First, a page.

The term Plasma Density refers to the concentration or count of ionized gas particles in a given volume. This is also sometimes used to discuss the percentage of gas in a volume that is in an ionized state.
Typical gas plasma density defines a plasma state, ionized state, or the electron density in fully or partially ionized gases. The typical percentage of gas in an ionized state in a low pressure plasma system operating at 0.1 mbar to 0.6 mbar is about 4 to 14 percent of the gas in the vacuum chamber. This number depends on the power being applied to the gas in the system. We often discuss this power in wattage per square centimeter. This would be the total area of the electrode surface divided by the total wattage. This wattage / square cm typically is .01 w/cm^2 to 3 w/cm^2 for cleaning, activation, deposition and etching.
The main issue is to increase the plasma reaction you need to increase the plasma density when you increase the plasma density to high your part gets really hot. This becomes a thermal management issue of keeping your part and the plasma tool from getting to hot so there is not any damage. Industrial plasma operating above 3 watts / square cm will exhibit an increase in etch rate or deposition rate when compared to lower energy plasma processes. However these processes will require thermal management or cooling of the electrodes and work handling tooling in the vacuum chamber to prevent damage to process materials.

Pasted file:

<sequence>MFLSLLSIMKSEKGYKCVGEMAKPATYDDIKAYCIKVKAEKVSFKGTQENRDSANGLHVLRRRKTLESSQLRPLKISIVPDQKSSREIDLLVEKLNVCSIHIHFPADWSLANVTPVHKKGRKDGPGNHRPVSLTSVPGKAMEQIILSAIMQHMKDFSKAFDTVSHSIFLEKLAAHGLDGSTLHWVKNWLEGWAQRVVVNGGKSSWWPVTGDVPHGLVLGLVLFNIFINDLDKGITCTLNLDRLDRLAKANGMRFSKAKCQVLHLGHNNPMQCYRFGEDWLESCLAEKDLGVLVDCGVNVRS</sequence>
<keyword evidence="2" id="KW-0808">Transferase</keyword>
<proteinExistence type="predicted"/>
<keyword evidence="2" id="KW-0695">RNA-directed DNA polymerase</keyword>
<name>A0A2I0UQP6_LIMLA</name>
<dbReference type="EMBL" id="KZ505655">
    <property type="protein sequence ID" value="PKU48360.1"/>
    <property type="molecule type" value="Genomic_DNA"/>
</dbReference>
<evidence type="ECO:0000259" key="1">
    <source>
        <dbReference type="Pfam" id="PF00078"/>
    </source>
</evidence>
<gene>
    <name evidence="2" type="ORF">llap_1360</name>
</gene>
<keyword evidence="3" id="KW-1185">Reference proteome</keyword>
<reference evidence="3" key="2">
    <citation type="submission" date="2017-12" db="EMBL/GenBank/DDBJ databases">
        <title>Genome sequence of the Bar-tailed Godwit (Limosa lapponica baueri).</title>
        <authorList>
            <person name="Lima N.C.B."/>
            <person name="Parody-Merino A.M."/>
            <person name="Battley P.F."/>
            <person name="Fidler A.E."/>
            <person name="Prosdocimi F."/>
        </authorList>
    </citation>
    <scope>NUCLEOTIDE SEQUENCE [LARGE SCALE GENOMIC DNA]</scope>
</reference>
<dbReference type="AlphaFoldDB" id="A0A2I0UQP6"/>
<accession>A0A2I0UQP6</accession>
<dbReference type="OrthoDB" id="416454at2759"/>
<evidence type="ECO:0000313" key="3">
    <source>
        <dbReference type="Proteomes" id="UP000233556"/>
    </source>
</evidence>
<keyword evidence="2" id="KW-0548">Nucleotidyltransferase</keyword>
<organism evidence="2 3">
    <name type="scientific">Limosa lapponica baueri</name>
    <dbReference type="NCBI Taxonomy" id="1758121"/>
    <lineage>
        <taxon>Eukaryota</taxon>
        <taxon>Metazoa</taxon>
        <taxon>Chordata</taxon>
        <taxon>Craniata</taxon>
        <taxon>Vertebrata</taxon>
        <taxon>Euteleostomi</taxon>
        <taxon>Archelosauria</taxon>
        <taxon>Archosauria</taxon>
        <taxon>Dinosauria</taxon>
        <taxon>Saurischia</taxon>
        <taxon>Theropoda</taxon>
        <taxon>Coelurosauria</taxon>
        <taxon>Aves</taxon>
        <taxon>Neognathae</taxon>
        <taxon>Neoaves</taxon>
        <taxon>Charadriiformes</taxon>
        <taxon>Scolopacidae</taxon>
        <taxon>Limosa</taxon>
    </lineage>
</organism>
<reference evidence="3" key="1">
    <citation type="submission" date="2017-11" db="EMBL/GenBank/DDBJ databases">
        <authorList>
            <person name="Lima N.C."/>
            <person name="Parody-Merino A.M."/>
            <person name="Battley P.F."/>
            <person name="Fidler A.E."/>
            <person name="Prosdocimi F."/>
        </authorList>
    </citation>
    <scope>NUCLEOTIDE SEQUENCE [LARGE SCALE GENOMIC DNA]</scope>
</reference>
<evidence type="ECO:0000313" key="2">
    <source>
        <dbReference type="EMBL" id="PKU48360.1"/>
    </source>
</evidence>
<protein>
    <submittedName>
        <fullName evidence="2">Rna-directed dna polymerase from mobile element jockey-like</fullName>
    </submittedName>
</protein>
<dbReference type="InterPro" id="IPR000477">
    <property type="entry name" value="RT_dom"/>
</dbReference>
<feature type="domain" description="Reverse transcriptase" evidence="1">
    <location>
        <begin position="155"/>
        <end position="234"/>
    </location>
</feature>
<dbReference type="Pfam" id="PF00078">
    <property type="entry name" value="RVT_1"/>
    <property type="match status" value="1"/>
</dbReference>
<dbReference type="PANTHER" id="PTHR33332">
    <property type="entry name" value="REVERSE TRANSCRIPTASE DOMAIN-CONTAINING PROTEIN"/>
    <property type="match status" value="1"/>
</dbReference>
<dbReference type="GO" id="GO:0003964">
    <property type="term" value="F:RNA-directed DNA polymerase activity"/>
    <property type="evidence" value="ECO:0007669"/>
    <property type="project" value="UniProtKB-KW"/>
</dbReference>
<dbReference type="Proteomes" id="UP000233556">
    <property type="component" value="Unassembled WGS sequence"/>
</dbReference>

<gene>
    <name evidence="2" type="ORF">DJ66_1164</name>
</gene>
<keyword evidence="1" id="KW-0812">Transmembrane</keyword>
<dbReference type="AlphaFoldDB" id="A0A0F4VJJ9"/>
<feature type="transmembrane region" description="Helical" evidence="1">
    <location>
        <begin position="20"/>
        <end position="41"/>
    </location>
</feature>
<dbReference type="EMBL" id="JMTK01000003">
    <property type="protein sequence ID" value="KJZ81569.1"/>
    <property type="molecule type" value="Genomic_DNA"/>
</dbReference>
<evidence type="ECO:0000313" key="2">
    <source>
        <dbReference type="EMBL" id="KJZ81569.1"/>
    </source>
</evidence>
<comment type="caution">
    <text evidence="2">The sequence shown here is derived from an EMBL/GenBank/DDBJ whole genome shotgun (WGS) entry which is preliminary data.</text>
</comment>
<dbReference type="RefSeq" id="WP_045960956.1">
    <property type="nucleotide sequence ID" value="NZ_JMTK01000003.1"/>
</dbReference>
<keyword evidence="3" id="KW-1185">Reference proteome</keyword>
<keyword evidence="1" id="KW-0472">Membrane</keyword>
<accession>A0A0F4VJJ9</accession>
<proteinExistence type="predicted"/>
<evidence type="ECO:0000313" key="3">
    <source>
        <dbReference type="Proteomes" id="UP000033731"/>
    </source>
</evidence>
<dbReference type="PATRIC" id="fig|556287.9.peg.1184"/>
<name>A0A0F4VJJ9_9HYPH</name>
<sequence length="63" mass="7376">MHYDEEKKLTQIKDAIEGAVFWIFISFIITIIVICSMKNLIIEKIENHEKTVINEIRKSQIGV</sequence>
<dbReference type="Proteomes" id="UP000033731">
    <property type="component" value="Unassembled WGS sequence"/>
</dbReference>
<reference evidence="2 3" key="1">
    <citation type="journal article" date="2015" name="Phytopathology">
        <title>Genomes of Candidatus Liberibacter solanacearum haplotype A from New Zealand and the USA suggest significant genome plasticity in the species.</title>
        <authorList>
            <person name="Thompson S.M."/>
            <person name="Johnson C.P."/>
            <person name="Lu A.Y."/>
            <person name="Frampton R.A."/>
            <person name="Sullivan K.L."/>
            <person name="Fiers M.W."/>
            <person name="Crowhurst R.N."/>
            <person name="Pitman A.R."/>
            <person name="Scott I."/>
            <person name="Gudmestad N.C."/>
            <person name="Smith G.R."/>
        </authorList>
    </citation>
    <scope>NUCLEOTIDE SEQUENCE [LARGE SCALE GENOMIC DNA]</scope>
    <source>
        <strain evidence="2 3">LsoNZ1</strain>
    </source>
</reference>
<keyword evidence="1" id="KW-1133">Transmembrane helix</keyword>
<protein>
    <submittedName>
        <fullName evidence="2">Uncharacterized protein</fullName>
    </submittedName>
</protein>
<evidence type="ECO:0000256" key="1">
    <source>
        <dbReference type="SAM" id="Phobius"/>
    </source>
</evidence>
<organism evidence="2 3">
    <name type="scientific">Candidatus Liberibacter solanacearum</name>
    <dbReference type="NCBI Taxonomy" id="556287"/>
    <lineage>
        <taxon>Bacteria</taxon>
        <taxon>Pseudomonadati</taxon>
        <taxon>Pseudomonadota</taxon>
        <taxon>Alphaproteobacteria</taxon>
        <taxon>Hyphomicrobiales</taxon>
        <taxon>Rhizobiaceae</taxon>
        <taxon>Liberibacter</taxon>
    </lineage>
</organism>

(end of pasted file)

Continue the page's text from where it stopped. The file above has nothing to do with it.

To learn more about the use of plasma in manufacturing, please read our eBook titled "Manufacturer’s Surface Activation Guide for Improved Adhesion."